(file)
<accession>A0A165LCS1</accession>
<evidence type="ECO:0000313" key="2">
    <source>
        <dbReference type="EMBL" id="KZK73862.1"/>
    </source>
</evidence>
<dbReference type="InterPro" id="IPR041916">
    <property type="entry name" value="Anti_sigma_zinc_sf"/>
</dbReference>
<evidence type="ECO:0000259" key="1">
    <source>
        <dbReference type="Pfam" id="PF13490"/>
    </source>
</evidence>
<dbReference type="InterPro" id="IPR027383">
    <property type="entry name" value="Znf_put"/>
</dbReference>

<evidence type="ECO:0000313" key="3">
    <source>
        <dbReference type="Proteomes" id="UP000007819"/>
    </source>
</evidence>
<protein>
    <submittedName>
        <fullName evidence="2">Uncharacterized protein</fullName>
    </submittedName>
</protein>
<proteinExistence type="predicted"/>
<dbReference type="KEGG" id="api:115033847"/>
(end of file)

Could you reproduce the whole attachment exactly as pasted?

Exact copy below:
<accession>A0A165LCS1</accession>
<evidence type="ECO:0000313" key="2">
    <source>
        <dbReference type="EMBL" id="KZK73862.1"/>
    </source>
</evidence>
<dbReference type="InterPro" id="IPR041916">
    <property type="entry name" value="Anti_sigma_zinc_sf"/>
</dbReference>
<evidence type="ECO:0000259" key="1">
    <source>
        <dbReference type="Pfam" id="PF13490"/>
    </source>
</evidence>
<dbReference type="InterPro" id="IPR027383">
    <property type="entry name" value="Znf_put"/>
</dbReference>

<evidence type="ECO:0000313" key="3">
    <source>
        <dbReference type="Proteomes" id="UP000007819"/>
    </source>
</evidence>
<protein>
    <submittedName>
        <fullName evidence="2">Uncharacterized protein</fullName>
    </submittedName>
</protein>
<proteinExistence type="predicted"/>
<dbReference type="KEGG" id="api:115033847"/>